Bob Dylan finally accepts Nobel Prize, months after ceremony
Bob Dylan has accepted his Nobel Prize for literature, more than three months after the awards ceremony, Swedish media report.
He received his medal at a private event in Stockholm before a scheduled concert in the city.
No further details were given.
Swedish Academy officials previously said Dylan would not deliver his Nobel lecture, a traditional condition of receiving the 8m krona ($900,000, £727,000) prize money, at the event.
He is expected to deliver a taped version of the lecture later.
If he does not deliver a lecture by June, he will have to forfeit the prize money.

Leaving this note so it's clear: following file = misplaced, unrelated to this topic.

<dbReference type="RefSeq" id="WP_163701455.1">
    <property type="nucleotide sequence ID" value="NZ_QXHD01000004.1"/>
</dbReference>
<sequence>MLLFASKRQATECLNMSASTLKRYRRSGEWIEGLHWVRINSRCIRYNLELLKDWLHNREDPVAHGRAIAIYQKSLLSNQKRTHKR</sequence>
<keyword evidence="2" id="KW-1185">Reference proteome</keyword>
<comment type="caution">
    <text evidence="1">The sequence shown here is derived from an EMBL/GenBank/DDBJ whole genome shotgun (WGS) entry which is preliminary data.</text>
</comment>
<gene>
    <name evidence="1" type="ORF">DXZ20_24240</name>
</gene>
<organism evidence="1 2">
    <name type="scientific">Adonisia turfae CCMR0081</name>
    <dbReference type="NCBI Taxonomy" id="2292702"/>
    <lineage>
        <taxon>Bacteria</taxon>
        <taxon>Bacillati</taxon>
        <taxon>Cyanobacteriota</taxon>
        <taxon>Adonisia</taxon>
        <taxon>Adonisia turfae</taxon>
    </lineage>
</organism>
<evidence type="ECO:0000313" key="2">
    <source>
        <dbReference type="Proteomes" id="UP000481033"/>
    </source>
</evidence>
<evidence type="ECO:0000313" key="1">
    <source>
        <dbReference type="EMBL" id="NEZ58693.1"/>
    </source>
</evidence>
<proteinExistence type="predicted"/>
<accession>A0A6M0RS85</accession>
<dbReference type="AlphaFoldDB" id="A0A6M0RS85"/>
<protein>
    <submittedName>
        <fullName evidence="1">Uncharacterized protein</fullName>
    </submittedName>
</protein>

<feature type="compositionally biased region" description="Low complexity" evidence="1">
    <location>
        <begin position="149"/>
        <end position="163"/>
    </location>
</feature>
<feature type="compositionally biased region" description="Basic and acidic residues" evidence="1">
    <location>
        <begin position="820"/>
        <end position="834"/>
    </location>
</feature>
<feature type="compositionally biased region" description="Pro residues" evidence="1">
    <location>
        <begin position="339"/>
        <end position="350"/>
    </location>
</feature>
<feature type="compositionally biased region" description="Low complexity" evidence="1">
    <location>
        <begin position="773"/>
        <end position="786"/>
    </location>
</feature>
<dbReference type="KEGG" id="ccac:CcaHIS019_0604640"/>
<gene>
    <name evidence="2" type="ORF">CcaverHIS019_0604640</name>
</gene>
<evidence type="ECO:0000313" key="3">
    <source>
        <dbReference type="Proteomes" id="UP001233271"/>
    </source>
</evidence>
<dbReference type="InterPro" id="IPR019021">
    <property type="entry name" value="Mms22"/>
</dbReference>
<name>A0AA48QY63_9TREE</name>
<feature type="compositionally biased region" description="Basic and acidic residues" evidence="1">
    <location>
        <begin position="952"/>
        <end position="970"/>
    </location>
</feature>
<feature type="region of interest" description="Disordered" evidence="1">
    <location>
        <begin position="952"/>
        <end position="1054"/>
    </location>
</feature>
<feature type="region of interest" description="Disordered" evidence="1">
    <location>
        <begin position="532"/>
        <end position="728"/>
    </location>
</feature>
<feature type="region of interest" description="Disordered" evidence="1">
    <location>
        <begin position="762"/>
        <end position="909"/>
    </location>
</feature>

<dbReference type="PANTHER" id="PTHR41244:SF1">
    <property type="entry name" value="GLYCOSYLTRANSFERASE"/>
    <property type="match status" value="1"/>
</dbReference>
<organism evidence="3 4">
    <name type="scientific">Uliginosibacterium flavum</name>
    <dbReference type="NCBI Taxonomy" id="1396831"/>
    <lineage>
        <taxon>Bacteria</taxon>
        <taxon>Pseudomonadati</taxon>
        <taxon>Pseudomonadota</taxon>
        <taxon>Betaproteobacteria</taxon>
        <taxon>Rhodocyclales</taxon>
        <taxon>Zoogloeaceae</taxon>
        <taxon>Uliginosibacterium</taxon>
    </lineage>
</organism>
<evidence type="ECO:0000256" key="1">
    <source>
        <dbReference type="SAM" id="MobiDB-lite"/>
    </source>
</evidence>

A member of the Swedish Academy, which awards the prize, told the Associated Press news agency "it went very well indeed", and that 75-year-old Dylan was "a very nice, kind man".
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In an earlier blog post, the academy's secretary said the setting would be "small and intimate". No media were present at Dylan's request.
After receiving the prize, Dylan performed a concert on Saturday evening at the Stockholm Waterfront venue. A second concert is planned for Sunday evening.
The Nobel Prize for literature has usually been associated with poets and novelists.
But the academy handed Dylan the prize "for having created new poetic expressions within the great American song tradition".
Dylan failed to attend the December ceremony, citing previous commitments. In a speech read on his behalf, he said it was "truly beyond words" and he thought his odds of winning were as likely "standing on the moon".